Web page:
Cons: You can very easily change the dynamic of your relationship with the other person forever. As I mentioned, you will undoubtedly leave Uncle Richard speechless and more than slightly embarrassed, so as tempting as it may be to utilize this approach, “play the tape to the end” as they say in psychological circles. If you are not prepared for the sort of blowback throwing this much shade will net you, you may not want to use it. Your call, of course.

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5. Try to out-do them.

Last, but certainly not least, is ye olde tit-for-tat method. Say, for example, when dinner is served, your cousin — who we’ll refer to as Brunhilda — remarks that the turkey isn’t as dry as it was at the last three family gatherings. You can thank her and then remark how wonderful her macaroni and cheese tasted this time around — adding that it doesn’t resemble the wall spackle that it always had in the past.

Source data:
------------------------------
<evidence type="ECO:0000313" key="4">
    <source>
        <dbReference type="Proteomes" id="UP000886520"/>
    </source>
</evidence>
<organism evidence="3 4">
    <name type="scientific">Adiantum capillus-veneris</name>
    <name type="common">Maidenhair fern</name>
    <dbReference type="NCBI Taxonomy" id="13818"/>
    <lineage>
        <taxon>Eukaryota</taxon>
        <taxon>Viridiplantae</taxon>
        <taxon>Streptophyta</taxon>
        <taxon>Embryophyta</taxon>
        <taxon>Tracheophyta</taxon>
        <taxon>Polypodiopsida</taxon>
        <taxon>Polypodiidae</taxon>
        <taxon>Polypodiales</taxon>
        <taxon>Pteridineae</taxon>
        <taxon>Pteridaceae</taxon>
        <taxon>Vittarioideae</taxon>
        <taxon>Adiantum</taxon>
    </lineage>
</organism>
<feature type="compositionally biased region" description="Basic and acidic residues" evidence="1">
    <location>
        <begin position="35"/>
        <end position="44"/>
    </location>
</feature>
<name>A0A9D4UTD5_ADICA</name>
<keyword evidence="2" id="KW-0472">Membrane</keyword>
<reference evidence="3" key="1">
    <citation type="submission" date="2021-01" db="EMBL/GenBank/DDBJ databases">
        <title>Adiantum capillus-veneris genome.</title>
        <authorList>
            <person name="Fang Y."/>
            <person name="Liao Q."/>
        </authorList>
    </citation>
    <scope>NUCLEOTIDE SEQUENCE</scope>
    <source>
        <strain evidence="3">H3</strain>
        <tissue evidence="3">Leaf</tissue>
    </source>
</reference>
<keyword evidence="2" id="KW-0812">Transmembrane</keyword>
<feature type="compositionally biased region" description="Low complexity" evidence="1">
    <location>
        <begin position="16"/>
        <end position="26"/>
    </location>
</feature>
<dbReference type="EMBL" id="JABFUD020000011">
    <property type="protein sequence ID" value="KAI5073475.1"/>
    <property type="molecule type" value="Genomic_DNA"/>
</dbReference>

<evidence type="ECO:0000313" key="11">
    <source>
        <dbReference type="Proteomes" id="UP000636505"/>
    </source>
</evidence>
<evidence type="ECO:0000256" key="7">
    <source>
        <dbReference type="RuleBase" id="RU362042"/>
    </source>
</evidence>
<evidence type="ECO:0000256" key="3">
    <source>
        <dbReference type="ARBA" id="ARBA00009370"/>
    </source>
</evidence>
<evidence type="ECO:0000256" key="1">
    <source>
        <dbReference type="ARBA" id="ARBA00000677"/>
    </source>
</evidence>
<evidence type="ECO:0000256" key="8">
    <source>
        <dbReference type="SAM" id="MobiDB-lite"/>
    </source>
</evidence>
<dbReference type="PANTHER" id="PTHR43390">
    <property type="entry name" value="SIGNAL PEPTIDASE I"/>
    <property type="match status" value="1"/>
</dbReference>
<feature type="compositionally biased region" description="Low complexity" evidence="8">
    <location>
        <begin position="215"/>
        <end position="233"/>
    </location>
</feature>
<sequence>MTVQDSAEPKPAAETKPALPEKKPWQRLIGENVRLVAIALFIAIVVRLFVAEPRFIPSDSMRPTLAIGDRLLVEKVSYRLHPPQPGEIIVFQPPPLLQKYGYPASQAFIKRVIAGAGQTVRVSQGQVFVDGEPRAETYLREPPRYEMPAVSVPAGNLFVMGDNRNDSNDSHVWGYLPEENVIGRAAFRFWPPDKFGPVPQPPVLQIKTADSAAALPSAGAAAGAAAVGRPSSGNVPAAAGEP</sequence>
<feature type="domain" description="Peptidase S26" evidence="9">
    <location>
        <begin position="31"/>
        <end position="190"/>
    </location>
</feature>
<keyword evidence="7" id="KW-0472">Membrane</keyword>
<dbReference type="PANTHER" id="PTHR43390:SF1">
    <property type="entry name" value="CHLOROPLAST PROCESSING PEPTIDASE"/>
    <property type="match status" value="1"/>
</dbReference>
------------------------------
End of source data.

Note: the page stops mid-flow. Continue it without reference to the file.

Pros: Talk about shutting someone down! If this is done properly and with the right flair, this will actually lighten the mood and cause all the guests to laugh heartily at the dinner table banter.

Cons: If you incorrectly gauge your audience, it could turn ugly fast. I wouldn’t recommend this method if you happen to belong to one of those families that start passing around the spiked eggnog right after breakfast. In situations like that, you could be inviting police intervention. Best you use good judgment if you try this one at Christmas Dinner.

Regardless of which of these methods you wind up going with, as long as you do not settle for being the victim of someone’s passive aggression, you will be much more apt to enjoy your holidays. You don’t necessarily have to add fuel to the fire, but I do suggest standing up for yourself, utilizing whichever approach works best for you.

Remember, this is a time to be grateful and to spread love. Happy holidays!

RELATED: 7 Ways To Keep Your Passive-Aggressive Partner From Driving You Nuts

Billy Manas is a poet, singer-songwriter, and truck driver from the Hudson Valley in New York with a degree in literature. Follow Billy on Instagram.